Well, after a good night’s rest, it was time to get up, load up on some fruit and whole grains, and head off again! I got off to a bit later of a start than I wanted, but as I didn’t have anywhere to be that evening aside from making one of the later trains, all was good.
Day 2, Fearnan by Aberfeldy to Pitlochry via Glen Lyon and Loch Tay, 75.80 miles.
GPS log via MotionBased:
Day 2 began with a scenic ride through the center of Glen Lyon, up to the eastern side of Loch Lyon. I was getting worried, as I knew I was turning south at some point and the mountains to the south didn’t seem to have a natural break. They were quite spectacular, however.
Towards the end of the glen, I spotted a few local deer… they had scampered off a reasonable distance by the time I got my camera out, but proceeded to display for me so i could get a good shot in! I also saw a couple herds of yaks about, although certainly it was predominantly sheep with some cattle mixed in.
The route turns south at Loch Lyon, and while there was a traverse, it was still fairly steep — 1700 feet at the summit! Fortunately, I was already at about 900 feet, so it wasn’t that horrible, but still a healthy climb. Along the way I noticed some ruins of an old Scottish stone house… there were a number of these scattered throughout the ride. For some reason, when I saw this one I just couldn’t help but wonder who had lived there and what finally caused the last person to abandon the house. It’s a marvelous location for a house, with a great view and ample access to fields for ranching.
I then bombed down the hill to Glen Lochay, which wasn’t nearly as fun as it should have been. I was on a narrow access road, and while it was paved, there was only room for one vehicle — car or bike. And it was windy with blind turns and summits… so I couldn’t go very fast as I never knew if a car would be coming up. Used those brakes pretty well though! At the bottom, I had a great view of Glen Lochay and then up through Loch Tay — some gorgeous scenery of local farms and homes.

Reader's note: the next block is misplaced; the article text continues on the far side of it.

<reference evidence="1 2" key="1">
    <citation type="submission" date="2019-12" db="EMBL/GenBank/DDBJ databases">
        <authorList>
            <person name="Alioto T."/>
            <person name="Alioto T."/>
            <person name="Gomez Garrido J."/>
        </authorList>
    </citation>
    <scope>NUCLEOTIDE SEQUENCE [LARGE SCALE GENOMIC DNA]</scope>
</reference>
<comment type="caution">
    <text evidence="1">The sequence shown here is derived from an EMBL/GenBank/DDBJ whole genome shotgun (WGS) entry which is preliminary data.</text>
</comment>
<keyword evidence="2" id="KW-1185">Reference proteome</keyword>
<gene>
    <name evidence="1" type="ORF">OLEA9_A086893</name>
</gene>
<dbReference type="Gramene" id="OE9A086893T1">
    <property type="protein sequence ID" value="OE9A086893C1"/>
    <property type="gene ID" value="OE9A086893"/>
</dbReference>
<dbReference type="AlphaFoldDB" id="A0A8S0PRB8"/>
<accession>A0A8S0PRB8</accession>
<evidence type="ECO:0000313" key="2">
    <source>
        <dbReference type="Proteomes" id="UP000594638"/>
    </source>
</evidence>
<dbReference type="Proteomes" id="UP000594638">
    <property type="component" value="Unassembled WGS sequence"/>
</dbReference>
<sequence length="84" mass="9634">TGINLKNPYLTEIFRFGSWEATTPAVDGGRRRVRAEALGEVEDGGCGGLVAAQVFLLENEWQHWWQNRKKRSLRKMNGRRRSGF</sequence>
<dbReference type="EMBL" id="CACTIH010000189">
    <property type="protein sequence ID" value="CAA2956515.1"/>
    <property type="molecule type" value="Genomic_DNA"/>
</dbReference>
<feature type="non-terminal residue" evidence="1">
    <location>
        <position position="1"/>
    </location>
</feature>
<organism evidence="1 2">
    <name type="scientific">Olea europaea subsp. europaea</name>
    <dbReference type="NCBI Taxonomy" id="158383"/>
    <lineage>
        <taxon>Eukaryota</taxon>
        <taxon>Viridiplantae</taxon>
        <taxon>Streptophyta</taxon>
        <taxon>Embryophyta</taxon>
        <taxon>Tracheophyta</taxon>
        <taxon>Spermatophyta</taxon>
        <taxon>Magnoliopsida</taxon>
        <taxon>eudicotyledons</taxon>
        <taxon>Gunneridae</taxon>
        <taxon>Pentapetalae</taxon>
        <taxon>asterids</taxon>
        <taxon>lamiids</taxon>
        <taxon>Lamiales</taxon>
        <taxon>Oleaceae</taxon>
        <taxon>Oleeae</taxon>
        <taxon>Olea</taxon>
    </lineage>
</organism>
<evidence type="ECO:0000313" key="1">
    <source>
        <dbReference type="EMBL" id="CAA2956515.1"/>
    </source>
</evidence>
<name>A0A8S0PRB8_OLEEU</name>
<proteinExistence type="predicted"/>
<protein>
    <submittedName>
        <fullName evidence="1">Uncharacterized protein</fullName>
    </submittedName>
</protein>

After an hour or so, I came to Loch Tay and rode along the southern edge… I ended up on Cycle Route 7, which is just a normal back road that is labeled on maps as good for cyclists. I actually prefer B-* routes, which are bi-directional secondary routes. On the single-lane roads, every time a car passed in either direction, I had to slow down to pass carefully. On the B roads, I could actually get some momentum and cruise between 17-20mph.
Past Loch Tay, I passed by Castle Menzies, a small Scottish castle nestled against a hill. Quite a sight, and the view on the other side was also rather impressive. It turns out that “castle” doesn’t necessarily imply huge walls and moats… but a 5-story stone mansion isn’t shabby!
The sun came out towards the end of the ride near Pitlochry. Along the way I passed by this house overlooking a field filled with sheep and pheasants. I can only imagine the view from the house on the valley, which I took from my level. But I have to say, it wouldn’t be that bad to live in this countryside with such gorgeous scenery all around. I suspect the winter months might be where you pay for it, as it was still chilly in May, but still, gorgeous scenery.
I finally arrived at Pitlochry about 7:40, about 40 minutes from the next train. I plopped down on the bench, took off my helmet and gloves, and ate my last bit of food — an orange! There weren’t great places to stop for lunch around lunch time on the route, an issue with my timing I suspect, so I ended up snarfing down string cheese and PureFit bars — 3 PureFits and 4 string cheeses per day! Was reasonable enough to get me through lunch.
Anyway, the train ride home was uneventful and quiet, and finally got back to the Balmoral around 10:30 at night. I did some quick analysis… over 10,000 calories burned over 130 miles, with some 12,000 feet of elevation gain over the hills and occasional peak. Huh… maybe RAMROD isn’t so out of reach as I thought!